Has anyone tried to make chicken marabella with boneless, skinless chicken breasts (instead of WITH the skin and bones)? Will it turn out as well?

                                          9 Replies
                                          1. re: tpippins
                                            Chocolatechipkt Feb 20, 2007 07:37 AM

                                            I've made it that way several times. There's enough juices etc to keep the chicken from drying out, and it's still very tasty!

                                            1. re: Chocolatechipkt
                                              l
                                              lweber Mar 30, 2007 07:40 AM

                                              You have made this with boneless-skinless chicken breasts. I have 14 chicken breasts marinating since last night. I plan to bake them today and gently reheat tomorrow for a dinner party. Hope it won't be dry. Any suggestions?

                                            2. re: tpippins
                                              f
                                              flipkeat Mar 30, 2007 06:46 AM

                                              http://www.leitesculinaria.com/recipe...
                                              Here is an adapted version with boneless chicken breasts FYI

                                              1. re: flipkeat
                                                l
                                                lweber Mar 30, 2007 07:49 AM

                                                Have you ever tried it? Please see my post above. Thanks

                                                1. re: lweber
                                                  f
                                                  flipkeat Mar 30, 2007 08:39 AM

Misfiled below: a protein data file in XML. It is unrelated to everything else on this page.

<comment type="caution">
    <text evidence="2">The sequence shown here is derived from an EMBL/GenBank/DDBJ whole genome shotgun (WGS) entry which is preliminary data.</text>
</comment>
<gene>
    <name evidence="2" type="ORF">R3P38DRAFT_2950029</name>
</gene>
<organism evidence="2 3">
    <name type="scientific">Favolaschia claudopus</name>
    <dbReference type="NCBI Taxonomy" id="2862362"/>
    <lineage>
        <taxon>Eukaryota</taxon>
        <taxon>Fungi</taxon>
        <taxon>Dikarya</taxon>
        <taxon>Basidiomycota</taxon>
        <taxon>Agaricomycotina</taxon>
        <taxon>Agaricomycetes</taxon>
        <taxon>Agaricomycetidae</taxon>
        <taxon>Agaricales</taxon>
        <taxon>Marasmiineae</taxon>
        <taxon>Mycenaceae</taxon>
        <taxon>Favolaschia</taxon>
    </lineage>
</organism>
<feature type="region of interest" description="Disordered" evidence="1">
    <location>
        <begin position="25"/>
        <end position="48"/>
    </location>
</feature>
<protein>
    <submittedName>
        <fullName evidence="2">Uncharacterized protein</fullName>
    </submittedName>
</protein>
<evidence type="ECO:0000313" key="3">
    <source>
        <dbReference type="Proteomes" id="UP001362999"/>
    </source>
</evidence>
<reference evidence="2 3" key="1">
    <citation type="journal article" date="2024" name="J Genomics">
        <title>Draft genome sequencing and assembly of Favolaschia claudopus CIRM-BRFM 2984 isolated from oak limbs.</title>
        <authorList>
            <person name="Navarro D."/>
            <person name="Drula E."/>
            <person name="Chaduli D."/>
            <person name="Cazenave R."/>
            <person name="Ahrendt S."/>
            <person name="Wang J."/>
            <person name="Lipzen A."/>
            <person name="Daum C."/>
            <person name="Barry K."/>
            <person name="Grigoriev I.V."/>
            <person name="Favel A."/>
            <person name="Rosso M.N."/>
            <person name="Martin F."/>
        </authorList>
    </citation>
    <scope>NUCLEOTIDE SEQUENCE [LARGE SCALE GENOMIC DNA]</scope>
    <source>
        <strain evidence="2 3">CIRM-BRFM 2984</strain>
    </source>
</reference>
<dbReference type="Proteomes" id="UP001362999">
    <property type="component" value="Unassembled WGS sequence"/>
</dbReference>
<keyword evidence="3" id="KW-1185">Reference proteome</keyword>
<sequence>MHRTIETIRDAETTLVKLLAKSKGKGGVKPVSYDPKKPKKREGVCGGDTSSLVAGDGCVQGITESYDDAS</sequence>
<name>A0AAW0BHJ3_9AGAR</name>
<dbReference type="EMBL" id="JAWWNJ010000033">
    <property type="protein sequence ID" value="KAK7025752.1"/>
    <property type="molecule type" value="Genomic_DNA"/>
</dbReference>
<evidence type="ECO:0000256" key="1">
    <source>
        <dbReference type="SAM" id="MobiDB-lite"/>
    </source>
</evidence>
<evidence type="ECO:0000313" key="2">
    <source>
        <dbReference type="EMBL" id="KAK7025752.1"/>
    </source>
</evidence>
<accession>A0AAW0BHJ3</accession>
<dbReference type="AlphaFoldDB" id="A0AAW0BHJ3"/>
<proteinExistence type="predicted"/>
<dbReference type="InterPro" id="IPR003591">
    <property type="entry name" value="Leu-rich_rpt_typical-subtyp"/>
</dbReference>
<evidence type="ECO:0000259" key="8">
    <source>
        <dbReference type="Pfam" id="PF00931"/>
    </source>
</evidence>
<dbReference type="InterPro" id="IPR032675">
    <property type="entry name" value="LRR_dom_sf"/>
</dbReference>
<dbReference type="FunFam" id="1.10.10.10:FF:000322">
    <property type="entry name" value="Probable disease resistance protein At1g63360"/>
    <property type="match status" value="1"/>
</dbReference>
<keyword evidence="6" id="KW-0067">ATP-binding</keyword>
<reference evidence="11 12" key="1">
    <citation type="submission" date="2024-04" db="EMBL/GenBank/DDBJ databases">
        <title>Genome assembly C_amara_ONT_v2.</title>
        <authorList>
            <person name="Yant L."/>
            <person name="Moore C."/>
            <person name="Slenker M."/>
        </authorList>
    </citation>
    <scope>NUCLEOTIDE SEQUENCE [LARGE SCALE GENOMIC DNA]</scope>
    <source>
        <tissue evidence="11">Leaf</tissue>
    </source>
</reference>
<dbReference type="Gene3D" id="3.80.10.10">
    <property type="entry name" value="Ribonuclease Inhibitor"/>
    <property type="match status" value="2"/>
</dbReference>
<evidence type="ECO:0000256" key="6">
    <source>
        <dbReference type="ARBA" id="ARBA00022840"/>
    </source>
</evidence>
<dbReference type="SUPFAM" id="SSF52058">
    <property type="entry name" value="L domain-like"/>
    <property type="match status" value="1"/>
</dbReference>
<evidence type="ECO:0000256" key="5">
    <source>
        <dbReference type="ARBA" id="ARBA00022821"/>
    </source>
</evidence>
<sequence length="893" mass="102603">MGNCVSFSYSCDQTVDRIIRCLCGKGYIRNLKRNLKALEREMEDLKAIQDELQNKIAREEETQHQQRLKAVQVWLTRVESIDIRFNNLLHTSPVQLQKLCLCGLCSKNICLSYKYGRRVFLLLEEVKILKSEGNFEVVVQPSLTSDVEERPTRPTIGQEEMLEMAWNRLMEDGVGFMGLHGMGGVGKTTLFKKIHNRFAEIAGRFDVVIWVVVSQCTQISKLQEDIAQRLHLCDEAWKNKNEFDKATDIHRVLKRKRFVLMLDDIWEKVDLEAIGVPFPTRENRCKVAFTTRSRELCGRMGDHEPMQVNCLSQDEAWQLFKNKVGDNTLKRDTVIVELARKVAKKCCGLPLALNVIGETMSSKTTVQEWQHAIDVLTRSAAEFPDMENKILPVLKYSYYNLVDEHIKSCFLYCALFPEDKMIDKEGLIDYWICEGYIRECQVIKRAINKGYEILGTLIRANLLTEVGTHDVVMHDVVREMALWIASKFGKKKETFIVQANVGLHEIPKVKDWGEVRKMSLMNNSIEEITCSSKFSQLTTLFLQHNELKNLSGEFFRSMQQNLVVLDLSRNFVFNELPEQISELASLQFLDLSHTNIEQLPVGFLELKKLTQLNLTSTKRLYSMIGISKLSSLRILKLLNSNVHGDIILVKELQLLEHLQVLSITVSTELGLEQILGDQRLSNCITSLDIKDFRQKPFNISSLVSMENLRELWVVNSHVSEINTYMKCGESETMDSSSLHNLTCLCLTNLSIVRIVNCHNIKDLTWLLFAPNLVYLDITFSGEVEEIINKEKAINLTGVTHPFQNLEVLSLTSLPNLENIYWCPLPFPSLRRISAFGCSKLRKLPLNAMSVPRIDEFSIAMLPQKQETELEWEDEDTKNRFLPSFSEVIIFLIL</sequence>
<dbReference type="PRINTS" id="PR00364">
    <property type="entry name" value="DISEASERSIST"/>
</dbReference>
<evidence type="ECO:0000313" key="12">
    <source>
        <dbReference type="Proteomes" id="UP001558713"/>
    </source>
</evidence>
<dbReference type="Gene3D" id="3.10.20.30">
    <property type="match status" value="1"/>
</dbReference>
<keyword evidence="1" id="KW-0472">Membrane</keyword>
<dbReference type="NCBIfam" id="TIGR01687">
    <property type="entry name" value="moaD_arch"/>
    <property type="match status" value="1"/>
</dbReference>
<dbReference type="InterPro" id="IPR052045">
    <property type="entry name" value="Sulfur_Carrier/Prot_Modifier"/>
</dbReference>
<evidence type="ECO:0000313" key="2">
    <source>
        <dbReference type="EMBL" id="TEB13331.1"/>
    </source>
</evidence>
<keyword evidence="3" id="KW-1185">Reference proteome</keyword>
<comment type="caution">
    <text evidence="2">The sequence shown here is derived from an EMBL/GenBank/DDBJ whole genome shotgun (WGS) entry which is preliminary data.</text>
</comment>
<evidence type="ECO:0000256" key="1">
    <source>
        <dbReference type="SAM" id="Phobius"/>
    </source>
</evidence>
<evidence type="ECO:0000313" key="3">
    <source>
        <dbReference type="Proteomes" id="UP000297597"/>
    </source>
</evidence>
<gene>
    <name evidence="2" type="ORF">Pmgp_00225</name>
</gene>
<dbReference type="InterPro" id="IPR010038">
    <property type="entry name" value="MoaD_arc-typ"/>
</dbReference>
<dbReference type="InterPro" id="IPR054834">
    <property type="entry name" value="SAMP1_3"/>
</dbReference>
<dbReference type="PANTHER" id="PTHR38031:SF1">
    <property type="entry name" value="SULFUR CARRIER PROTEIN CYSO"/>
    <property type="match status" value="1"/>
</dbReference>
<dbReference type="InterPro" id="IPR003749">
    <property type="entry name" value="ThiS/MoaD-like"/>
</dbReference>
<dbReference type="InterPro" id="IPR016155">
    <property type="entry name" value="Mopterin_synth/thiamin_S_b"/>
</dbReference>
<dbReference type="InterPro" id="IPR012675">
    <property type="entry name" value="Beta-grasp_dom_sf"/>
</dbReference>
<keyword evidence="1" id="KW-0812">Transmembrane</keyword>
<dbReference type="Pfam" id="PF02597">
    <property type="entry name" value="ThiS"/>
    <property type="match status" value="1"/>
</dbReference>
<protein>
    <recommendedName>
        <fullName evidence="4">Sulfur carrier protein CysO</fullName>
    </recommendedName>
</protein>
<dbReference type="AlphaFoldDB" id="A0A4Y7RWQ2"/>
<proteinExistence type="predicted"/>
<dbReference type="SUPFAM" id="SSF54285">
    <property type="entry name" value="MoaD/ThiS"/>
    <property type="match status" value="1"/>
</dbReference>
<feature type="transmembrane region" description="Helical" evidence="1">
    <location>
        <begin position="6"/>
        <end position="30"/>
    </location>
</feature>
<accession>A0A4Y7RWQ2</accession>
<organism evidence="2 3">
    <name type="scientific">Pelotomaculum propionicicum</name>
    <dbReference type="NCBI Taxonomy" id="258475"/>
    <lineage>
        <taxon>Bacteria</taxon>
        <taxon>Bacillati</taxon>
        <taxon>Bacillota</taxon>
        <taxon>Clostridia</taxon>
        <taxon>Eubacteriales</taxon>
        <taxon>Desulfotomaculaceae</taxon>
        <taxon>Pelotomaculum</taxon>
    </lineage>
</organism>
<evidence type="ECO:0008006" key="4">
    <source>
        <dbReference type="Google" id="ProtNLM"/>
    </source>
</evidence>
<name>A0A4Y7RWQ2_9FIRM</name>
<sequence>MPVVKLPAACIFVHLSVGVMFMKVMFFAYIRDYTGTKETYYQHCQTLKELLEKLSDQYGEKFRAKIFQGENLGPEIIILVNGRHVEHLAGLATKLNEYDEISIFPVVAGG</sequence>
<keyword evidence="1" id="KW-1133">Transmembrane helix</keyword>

I have made the original recipe but not with boneless skinless breasts.
                                                  My feeble opinion would be to use the cooking time for the leites recipe instead of cooking the recipe for the real recipe time..
                                                  The Leite's recipe uses boneless skinless breasts...Don't overcook them the first time round if they are also going to be reheated the next day.

                                                  1. re: flipkeat
                                                    a
                                                    aliceannfb Dec 26, 2007 07:05 AM

                                                    Do you know If Chicken Marbella leftovers freeze well?

                                                    1. re: aliceannfb
                                                      sarah galvin Jan 13, 2009 06:04 AM

                                                      No, it doesn't freeze very well.

                                                      1. re: sarah galvin
                                                        d
                                                        dogweak Jan 23, 2009 11:11 AM

                                                        We've had pretty good luck freezing it. We just reheated some that had been vacuum-saved and frozen 3 years ago. Although we had to make more sauce (using the standard marinade ingredients but only a little brown sugar), the chicken parts were tender and tasty, and the sauce was great over couscous. (Vacuum-saving was the key.)

                                                        1. re: sarah galvin
                                                          w
                                                          walker Jan 25, 2009 11:59 AM

                                                          Sarah: I haven't heard -- did you go to Paris at Christmas and eat those macarons?

                                              2. daily_unadventures Feb 20, 2007 09:11 AM